On its opening weekend, a VIP inspection-train killed a pedestrian crossing the tracks (aftersix people have been hit by the trains, four of them killed. Despite the fatalities, local residents are trying to force the railroad to suspend use of its horns as locomotives fly along at speed. That’s pretty stupid, if you ask me.
Brightline’s owners aren’t counting just on passengers to make their railroad profitable. Wisely, they are expecting real estate (which they own) adjacent to their stations to become quite desirable. They’re building a 290-unit residential building in West Palm and another 816 units in a mixed-use, 11-acre site near the railroad’s eventual Miami hub. Not only will they have a captive ridership but their rent money as well.
This is also Connecticut’s dream: transit oriented development. The only difference is that in Florida Brightline owns the land near their stations. CDOT does not, with the exception of parking lots like Stamford station’s which have long been eyed as a revenue source to subsidize our trains.
In Hong Kong the privately-owned Mass Transit Railway (MTR) turns a profit of $2 billion a year not just by running one of the world’s best subways, but by owning the shopping malls and skyscrapers above its stations. Turning an 85% operating profit, the MTR can invest in new trains and passenger amenities while still keeping fares at about 50 cents a ride.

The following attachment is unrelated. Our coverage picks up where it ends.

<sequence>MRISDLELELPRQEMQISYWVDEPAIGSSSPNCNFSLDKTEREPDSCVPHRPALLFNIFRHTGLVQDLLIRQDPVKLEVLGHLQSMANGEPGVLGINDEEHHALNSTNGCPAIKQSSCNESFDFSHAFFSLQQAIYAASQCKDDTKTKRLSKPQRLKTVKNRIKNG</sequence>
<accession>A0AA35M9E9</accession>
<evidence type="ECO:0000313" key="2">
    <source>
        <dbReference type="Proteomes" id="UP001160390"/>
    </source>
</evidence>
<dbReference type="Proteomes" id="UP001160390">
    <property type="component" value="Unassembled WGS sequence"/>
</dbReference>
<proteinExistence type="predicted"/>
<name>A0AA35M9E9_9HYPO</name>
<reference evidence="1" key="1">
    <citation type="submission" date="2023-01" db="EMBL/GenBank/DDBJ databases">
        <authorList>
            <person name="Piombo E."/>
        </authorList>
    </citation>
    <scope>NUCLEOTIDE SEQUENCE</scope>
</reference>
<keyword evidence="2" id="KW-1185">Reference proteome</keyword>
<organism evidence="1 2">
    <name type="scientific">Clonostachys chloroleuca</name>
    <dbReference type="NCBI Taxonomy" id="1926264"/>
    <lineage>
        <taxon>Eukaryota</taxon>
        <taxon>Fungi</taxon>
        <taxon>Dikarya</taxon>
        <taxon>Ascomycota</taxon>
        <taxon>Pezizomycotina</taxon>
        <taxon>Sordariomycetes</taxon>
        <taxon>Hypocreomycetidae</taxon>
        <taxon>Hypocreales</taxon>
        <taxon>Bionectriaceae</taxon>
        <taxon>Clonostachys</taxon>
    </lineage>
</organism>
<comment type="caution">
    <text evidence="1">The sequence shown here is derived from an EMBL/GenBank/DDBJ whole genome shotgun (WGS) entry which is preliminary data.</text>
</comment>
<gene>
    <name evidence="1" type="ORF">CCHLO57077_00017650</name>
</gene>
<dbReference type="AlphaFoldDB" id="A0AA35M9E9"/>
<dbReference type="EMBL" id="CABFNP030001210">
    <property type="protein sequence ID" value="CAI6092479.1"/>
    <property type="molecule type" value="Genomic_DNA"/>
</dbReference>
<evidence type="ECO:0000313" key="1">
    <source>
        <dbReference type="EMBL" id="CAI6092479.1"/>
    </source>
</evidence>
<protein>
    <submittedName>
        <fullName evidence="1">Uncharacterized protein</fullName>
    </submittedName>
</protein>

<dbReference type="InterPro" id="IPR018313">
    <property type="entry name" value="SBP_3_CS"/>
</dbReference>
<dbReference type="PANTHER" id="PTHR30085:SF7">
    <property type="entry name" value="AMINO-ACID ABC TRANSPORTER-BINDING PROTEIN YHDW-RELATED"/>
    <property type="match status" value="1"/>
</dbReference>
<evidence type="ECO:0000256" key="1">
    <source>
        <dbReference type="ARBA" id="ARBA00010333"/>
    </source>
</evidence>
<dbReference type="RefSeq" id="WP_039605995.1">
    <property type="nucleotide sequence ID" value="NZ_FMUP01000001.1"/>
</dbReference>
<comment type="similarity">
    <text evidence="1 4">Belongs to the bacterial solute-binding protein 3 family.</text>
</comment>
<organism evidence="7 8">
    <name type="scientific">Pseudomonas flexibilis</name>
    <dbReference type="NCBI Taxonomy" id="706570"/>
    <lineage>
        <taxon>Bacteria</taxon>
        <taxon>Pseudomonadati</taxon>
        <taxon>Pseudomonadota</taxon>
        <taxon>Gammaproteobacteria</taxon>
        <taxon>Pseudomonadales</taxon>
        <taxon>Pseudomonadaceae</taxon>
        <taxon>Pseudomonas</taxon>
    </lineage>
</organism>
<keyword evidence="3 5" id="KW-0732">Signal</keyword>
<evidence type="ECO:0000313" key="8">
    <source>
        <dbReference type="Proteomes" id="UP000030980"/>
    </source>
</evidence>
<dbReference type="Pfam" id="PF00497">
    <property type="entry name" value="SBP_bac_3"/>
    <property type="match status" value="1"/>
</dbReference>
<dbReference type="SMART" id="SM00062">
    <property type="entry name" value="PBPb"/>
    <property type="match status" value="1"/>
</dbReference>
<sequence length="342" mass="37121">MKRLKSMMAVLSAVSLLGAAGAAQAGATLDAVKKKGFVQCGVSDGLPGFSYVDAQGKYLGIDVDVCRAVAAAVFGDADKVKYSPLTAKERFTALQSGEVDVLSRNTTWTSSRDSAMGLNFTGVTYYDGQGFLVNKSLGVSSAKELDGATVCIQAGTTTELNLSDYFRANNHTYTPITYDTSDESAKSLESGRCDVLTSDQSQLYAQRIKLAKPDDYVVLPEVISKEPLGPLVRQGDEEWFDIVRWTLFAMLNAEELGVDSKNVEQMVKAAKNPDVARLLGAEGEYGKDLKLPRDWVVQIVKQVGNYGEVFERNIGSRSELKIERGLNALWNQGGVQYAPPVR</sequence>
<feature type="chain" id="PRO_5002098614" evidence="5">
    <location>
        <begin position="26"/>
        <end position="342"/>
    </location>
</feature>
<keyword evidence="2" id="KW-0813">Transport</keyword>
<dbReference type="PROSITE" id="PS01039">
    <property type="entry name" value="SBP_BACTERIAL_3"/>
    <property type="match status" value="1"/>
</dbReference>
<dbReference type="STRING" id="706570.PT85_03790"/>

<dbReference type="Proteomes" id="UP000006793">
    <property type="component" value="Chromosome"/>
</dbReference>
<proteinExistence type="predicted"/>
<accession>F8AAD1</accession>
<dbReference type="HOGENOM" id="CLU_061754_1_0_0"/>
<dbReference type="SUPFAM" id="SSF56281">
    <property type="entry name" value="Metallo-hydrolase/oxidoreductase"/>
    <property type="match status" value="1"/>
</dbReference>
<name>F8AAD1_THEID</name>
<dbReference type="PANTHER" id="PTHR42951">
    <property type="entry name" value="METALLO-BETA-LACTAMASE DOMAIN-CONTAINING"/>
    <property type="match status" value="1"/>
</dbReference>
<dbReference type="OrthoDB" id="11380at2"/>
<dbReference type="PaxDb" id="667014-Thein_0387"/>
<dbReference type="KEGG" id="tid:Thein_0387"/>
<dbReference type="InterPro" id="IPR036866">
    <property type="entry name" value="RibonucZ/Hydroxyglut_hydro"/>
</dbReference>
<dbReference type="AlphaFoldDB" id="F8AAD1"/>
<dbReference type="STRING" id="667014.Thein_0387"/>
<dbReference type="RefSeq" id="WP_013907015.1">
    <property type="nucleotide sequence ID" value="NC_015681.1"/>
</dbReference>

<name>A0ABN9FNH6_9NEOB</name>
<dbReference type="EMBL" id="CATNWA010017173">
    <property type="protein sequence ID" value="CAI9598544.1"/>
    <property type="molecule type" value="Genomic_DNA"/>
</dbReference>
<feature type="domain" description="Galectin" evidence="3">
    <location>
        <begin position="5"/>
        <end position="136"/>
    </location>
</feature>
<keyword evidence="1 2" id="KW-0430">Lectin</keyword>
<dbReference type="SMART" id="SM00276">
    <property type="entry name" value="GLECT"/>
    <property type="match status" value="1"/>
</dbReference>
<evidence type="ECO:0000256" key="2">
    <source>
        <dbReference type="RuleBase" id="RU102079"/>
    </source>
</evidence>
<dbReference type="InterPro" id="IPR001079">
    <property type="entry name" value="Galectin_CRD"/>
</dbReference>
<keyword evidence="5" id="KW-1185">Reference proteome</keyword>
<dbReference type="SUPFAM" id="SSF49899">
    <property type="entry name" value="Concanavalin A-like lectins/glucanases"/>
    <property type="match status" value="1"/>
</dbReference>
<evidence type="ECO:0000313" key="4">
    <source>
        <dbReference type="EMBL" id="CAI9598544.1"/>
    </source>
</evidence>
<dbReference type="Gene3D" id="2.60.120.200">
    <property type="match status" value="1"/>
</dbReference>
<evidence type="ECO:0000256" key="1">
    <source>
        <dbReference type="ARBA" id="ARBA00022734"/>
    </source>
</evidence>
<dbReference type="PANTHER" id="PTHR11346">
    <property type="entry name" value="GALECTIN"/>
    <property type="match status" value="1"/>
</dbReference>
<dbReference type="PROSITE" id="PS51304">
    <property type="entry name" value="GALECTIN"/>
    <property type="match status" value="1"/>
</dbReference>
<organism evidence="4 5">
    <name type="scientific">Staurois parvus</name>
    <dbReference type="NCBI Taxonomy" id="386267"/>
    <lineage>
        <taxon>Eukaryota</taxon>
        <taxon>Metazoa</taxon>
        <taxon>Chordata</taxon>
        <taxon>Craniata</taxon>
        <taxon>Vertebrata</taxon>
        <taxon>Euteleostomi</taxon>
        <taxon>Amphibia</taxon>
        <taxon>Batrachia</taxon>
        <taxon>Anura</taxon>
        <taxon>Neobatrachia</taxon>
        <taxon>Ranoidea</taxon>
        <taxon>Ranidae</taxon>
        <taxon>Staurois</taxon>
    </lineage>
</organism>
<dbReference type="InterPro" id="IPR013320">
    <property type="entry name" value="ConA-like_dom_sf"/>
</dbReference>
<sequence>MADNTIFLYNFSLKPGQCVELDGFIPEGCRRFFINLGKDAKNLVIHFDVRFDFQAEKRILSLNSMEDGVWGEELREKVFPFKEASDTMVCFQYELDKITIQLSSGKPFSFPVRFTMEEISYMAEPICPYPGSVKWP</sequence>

We’ll see if Brightline can find its audience and turn a profit. If they do, their success may be a model for other private investment in this crucial public service of mass transit.
Posted with permission of Hearst CT Media
March 04, 2018
Don’t look now, but someone is joining your travels: Big Brother.
You assume you’re alone, traveling in your car to and from work? No, you are being watched. All along I-95 TV cameras are looking for accidents and slow downs. Though there are specific state laws prohibiting the use of those cameras to write speeding tickets, they can follow your car by model, color and license plate number.
Many local cops’ cruisers have license plate readers, scanning every plate and sending its information to a national database that can alert the officer to outstanding warrants, lack of insurance and other stoppable offences. Some departments store their scan data for weeks, others for years.